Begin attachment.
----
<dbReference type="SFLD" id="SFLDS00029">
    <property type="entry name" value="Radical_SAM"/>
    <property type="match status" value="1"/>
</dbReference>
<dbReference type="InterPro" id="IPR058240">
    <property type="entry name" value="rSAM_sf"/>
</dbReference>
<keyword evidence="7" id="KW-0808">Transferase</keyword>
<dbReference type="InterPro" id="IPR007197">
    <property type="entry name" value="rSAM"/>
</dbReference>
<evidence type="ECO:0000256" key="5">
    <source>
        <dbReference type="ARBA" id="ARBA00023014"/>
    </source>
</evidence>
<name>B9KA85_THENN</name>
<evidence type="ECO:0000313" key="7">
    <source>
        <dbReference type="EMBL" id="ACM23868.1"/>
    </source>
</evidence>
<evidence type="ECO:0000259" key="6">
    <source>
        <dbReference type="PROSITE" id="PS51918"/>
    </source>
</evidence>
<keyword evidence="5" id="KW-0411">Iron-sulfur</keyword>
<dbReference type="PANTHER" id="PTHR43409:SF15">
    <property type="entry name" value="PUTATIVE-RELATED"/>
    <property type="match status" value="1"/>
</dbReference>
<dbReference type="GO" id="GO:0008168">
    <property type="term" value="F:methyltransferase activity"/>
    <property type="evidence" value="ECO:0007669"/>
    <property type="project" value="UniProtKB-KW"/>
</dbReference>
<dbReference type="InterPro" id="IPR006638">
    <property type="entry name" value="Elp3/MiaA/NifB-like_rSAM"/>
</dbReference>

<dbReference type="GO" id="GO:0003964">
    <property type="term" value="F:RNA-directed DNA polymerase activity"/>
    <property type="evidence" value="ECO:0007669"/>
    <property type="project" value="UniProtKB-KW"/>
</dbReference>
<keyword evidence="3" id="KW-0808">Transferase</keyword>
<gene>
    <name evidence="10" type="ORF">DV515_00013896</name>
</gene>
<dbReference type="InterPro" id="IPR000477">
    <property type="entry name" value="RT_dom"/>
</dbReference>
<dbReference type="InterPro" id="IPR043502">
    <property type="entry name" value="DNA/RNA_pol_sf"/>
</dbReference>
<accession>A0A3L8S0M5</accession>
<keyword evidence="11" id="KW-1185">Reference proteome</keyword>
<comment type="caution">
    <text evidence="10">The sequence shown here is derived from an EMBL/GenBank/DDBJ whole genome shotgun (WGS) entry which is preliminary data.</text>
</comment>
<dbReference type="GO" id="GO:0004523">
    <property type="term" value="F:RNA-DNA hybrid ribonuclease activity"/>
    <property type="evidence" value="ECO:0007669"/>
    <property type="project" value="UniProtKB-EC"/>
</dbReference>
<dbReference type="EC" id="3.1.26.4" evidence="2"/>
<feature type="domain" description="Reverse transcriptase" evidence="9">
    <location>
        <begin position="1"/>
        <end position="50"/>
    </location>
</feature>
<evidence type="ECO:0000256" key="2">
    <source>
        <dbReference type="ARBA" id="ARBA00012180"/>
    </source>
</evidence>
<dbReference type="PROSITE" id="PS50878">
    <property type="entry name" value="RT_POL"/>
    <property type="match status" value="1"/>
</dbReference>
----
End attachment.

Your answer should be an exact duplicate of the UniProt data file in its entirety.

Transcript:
<dbReference type="SFLD" id="SFLDS00029">
    <property type="entry name" value="Radical_SAM"/>
    <property type="match status" value="1"/>
</dbReference>
<dbReference type="InterPro" id="IPR058240">
    <property type="entry name" value="rSAM_sf"/>
</dbReference>
<keyword evidence="7" id="KW-0808">Transferase</keyword>
<dbReference type="InterPro" id="IPR007197">
    <property type="entry name" value="rSAM"/>
</dbReference>
<evidence type="ECO:0000256" key="5">
    <source>
        <dbReference type="ARBA" id="ARBA00023014"/>
    </source>
</evidence>
<name>B9KA85_THENN</name>
<evidence type="ECO:0000313" key="7">
    <source>
        <dbReference type="EMBL" id="ACM23868.1"/>
    </source>
</evidence>
<evidence type="ECO:0000259" key="6">
    <source>
        <dbReference type="PROSITE" id="PS51918"/>
    </source>
</evidence>
<keyword evidence="5" id="KW-0411">Iron-sulfur</keyword>
<dbReference type="PANTHER" id="PTHR43409:SF15">
    <property type="entry name" value="PUTATIVE-RELATED"/>
    <property type="match status" value="1"/>
</dbReference>
<dbReference type="GO" id="GO:0008168">
    <property type="term" value="F:methyltransferase activity"/>
    <property type="evidence" value="ECO:0007669"/>
    <property type="project" value="UniProtKB-KW"/>
</dbReference>
<dbReference type="InterPro" id="IPR006638">
    <property type="entry name" value="Elp3/MiaA/NifB-like_rSAM"/>
</dbReference>

<dbReference type="GO" id="GO:0003964">
    <property type="term" value="F:RNA-directed DNA polymerase activity"/>
    <property type="evidence" value="ECO:0007669"/>
    <property type="project" value="UniProtKB-KW"/>
</dbReference>
<keyword evidence="3" id="KW-0808">Transferase</keyword>
<gene>
    <name evidence="10" type="ORF">DV515_00013896</name>
</gene>
<dbReference type="InterPro" id="IPR000477">
    <property type="entry name" value="RT_dom"/>
</dbReference>
<dbReference type="InterPro" id="IPR043502">
    <property type="entry name" value="DNA/RNA_pol_sf"/>
</dbReference>
<accession>A0A3L8S0M5</accession>
<keyword evidence="11" id="KW-1185">Reference proteome</keyword>
<comment type="caution">
    <text evidence="10">The sequence shown here is derived from an EMBL/GenBank/DDBJ whole genome shotgun (WGS) entry which is preliminary data.</text>
</comment>
<dbReference type="GO" id="GO:0004523">
    <property type="term" value="F:RNA-DNA hybrid ribonuclease activity"/>
    <property type="evidence" value="ECO:0007669"/>
    <property type="project" value="UniProtKB-EC"/>
</dbReference>
<dbReference type="EC" id="3.1.26.4" evidence="2"/>
<feature type="domain" description="Reverse transcriptase" evidence="9">
    <location>
        <begin position="1"/>
        <end position="50"/>
    </location>
</feature>
<evidence type="ECO:0000256" key="2">
    <source>
        <dbReference type="ARBA" id="ARBA00012180"/>
    </source>
</evidence>
<dbReference type="PROSITE" id="PS50878">
    <property type="entry name" value="RT_POL"/>
    <property type="match status" value="1"/>
</dbReference>